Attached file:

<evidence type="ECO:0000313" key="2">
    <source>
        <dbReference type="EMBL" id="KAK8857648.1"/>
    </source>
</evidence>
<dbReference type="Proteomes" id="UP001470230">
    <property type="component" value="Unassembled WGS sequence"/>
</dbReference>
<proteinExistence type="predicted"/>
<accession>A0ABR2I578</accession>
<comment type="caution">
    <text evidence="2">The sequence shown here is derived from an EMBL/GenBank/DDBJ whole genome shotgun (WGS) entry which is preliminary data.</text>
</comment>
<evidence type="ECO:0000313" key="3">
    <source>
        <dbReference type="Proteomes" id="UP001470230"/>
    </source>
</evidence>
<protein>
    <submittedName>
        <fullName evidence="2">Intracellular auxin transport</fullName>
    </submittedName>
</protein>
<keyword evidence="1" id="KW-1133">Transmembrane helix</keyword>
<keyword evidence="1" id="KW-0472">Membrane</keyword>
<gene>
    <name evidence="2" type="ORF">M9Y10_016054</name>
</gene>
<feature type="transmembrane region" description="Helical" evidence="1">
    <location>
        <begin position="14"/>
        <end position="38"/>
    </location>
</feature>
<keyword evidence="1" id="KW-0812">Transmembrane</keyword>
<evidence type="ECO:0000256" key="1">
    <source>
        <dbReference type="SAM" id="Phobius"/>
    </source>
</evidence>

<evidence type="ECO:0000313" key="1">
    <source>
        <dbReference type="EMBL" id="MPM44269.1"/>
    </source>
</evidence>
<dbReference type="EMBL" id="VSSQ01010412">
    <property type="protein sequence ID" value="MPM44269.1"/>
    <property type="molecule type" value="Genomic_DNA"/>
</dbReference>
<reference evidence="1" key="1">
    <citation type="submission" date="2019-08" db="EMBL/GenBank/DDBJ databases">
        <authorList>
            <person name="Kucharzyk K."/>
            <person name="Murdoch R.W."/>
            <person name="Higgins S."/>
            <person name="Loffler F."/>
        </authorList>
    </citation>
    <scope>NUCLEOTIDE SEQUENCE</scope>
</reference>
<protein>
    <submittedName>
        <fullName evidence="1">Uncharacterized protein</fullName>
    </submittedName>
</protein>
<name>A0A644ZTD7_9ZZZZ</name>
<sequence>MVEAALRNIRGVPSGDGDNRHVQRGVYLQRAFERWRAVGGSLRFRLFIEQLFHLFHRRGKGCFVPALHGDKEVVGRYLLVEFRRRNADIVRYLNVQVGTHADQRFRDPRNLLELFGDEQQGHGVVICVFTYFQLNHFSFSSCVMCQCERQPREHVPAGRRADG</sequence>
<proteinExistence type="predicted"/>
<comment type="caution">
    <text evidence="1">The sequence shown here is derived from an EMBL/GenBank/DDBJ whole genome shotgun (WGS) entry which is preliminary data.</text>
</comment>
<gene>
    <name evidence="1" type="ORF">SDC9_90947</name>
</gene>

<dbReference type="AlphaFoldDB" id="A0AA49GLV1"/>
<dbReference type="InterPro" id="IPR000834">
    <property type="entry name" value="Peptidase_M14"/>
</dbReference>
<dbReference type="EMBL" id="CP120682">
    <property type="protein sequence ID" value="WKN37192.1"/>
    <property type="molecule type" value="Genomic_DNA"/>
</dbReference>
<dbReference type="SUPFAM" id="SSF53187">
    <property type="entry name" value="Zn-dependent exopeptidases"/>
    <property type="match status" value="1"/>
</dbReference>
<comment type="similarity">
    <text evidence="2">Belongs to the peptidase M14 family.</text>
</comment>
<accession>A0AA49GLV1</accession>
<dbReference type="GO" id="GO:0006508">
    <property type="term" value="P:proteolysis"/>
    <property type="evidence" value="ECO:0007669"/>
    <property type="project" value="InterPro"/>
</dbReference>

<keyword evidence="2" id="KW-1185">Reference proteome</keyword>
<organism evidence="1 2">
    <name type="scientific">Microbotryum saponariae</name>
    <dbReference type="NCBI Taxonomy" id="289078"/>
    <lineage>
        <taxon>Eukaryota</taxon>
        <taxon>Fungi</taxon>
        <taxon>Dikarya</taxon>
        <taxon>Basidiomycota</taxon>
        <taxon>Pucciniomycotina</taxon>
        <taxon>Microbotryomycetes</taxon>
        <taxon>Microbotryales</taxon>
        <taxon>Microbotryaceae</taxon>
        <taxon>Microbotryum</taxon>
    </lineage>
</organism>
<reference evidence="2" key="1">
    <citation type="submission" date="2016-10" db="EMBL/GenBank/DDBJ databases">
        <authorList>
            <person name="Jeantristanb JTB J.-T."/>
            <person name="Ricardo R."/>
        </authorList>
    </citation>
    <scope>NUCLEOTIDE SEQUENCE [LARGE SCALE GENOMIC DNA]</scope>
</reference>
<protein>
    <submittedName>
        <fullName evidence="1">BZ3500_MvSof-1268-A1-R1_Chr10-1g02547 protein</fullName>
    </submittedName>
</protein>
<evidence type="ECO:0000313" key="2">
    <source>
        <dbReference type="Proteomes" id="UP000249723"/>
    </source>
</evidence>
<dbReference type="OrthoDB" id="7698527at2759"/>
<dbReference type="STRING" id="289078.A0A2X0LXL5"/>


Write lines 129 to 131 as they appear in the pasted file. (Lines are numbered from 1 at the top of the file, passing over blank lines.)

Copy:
    </source>
</evidence>
<dbReference type="OrthoDB" id="7698527at2759"/>